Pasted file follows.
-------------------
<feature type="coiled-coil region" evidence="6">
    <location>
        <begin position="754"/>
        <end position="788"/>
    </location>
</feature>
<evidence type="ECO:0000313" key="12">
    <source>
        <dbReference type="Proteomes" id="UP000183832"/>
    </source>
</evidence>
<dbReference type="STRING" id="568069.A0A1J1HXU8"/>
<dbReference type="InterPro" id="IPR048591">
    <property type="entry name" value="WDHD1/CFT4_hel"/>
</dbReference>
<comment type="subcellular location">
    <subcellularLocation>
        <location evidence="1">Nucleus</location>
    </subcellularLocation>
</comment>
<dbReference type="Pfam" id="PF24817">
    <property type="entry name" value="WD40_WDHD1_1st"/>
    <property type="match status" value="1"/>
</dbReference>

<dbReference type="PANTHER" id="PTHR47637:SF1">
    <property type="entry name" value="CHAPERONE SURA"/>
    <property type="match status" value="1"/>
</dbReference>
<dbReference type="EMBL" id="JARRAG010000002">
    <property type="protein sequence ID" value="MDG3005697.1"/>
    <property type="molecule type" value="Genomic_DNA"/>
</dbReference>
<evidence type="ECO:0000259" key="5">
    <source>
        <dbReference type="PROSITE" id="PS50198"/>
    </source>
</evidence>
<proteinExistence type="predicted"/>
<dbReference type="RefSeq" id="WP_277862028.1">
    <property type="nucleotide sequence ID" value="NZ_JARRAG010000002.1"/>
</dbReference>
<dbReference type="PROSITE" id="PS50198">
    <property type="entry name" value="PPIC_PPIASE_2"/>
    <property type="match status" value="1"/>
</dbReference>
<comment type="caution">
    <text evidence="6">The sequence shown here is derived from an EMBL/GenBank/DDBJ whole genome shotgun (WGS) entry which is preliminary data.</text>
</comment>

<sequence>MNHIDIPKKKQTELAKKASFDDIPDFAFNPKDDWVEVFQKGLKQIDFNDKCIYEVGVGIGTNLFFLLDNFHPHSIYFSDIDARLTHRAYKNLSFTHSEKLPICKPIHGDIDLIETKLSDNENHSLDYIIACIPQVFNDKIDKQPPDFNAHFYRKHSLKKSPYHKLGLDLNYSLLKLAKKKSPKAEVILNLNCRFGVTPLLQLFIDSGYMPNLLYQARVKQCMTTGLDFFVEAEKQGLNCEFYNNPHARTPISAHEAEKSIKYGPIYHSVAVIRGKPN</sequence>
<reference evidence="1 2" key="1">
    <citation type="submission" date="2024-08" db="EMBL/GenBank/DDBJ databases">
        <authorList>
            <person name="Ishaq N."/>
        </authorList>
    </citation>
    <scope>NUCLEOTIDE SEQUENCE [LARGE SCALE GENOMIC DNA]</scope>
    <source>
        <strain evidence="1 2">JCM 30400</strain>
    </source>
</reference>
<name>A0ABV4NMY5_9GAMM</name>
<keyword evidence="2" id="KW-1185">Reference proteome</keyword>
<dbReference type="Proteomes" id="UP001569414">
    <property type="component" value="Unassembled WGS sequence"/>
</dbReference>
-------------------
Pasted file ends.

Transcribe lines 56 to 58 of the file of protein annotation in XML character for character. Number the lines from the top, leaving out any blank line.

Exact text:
    <scope>NUCLEOTIDE SEQUENCE [LARGE SCALE GENOMIC DNA]</scope>
    <source>
        <strain evidence="1 2">JCM 30400</strain>